Political tensions between America's two main political parties seem to be easing off prior to Christmas, as two senators have been spotted playing holiday music together in a Senate hall, sending a message of unity to the American people.
The soon-retiring Republican senator of Tennesse Lamar Alexander joined by the Democratic senator from Virginia Tim Kaine celebrated the holiday season by playing a famous Christmas tune together, weeks after the two political parties fought one of the most fierce election battles in US history.
US Senators from both parties widely shared the uplifting video on Twitter, thanking Alexander for the gesture he started as he bid farewell to the senate he is leaving next month. Social media users also celebrated what they described as "the country's long-missed unity," which comes only a few days after electoral votes have ended strong controversies over election results, in addition to an unprecedented health emergency as the country reports the highest spike in COVID19 infections and deaths.
As we work to finish the pandemic relief package retiring Tennessee senator (and excellent musician) @LamarAlexander plays Christmas carols for Senators and staff in the Hart building atrium. (Including I’ll Be Home for Christmas” (we hope)). pic.twitter.com/NAWWfoIauO— Amy Klobuchar (@amyklobuchar) December 16, 2020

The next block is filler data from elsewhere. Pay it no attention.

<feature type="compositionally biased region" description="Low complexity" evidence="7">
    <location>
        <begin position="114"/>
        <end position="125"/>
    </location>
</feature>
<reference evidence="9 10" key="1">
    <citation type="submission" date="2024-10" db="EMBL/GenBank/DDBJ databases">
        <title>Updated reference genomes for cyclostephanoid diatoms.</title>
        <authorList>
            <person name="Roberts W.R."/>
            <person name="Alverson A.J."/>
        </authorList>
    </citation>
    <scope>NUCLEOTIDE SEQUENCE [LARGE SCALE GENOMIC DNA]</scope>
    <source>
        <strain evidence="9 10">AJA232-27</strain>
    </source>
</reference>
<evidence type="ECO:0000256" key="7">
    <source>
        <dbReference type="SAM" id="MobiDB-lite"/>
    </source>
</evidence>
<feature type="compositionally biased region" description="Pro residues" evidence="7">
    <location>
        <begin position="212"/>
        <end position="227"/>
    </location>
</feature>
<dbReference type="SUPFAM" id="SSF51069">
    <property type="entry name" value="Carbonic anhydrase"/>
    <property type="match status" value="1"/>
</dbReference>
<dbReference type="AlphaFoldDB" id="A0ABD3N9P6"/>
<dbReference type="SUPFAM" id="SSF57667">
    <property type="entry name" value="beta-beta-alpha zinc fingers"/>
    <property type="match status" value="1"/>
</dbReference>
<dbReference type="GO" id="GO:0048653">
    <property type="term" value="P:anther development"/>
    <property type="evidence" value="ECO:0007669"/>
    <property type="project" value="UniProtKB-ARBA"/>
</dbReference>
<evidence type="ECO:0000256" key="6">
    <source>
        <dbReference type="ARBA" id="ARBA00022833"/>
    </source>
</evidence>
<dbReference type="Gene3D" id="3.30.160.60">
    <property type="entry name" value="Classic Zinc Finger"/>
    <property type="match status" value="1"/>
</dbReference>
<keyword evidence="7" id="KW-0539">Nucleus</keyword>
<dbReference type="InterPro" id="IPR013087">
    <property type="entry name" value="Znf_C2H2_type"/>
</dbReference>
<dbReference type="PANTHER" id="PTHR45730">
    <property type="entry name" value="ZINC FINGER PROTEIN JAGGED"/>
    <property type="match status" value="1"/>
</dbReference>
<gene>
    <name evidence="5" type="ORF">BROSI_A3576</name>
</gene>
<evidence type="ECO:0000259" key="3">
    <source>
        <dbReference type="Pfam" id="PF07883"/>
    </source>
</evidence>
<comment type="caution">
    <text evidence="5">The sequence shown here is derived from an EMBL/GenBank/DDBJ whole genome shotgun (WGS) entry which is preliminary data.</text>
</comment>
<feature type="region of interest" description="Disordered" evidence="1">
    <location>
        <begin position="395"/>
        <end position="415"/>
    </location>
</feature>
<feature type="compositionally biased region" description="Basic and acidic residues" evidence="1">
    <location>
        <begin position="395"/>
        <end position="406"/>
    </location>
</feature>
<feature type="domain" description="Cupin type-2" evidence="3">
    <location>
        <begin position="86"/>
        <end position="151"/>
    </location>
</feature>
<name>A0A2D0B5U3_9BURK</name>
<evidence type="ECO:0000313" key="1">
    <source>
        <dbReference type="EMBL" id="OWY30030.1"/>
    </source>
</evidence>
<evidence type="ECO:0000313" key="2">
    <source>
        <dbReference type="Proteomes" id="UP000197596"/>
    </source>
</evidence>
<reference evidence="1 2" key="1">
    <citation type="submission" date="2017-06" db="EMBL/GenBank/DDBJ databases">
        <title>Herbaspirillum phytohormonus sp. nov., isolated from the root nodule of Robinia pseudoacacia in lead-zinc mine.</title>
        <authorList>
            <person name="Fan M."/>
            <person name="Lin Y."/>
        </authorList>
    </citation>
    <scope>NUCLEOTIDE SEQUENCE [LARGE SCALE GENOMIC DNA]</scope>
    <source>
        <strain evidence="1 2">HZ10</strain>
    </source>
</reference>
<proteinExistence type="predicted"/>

During even the darkest of times, music has the power to bring us together and light up our days. This may not be the holiday season we're used to, but there is certainly still light to be found.— Senator Tom Carper (@SenatorCarper) December 16, 2020
Thank you, @SenAlexander for spreading the holiday spirit when we need it most. pic.twitter.com/ke8Q4xyPFk
Hoping that the positive spirit in which the two senators have played music reflects on the American people's attitudes towards each other, many online people hoped politicians keep the interest of the country as their top priority, instead of that of their political parties.
This is the first small spark of hope coming out of Washington I've seen.— Cara Ellen Modisett (@CaraModisett) December 17, 2020
Music: ecumenical, nonpartisan, maybe part of the way forward out of this really really awful year.@timkaine @LamarAlexander https://t.co/lNxs3dq4KC
For over a month, the US has been living through a major political drift, following elections results that have ended President Donald Trump's hopes for a second term, a result he still didn't concede to, despite leading GOP politicians congratulating the president-elect Joe Biden for his win, this week.
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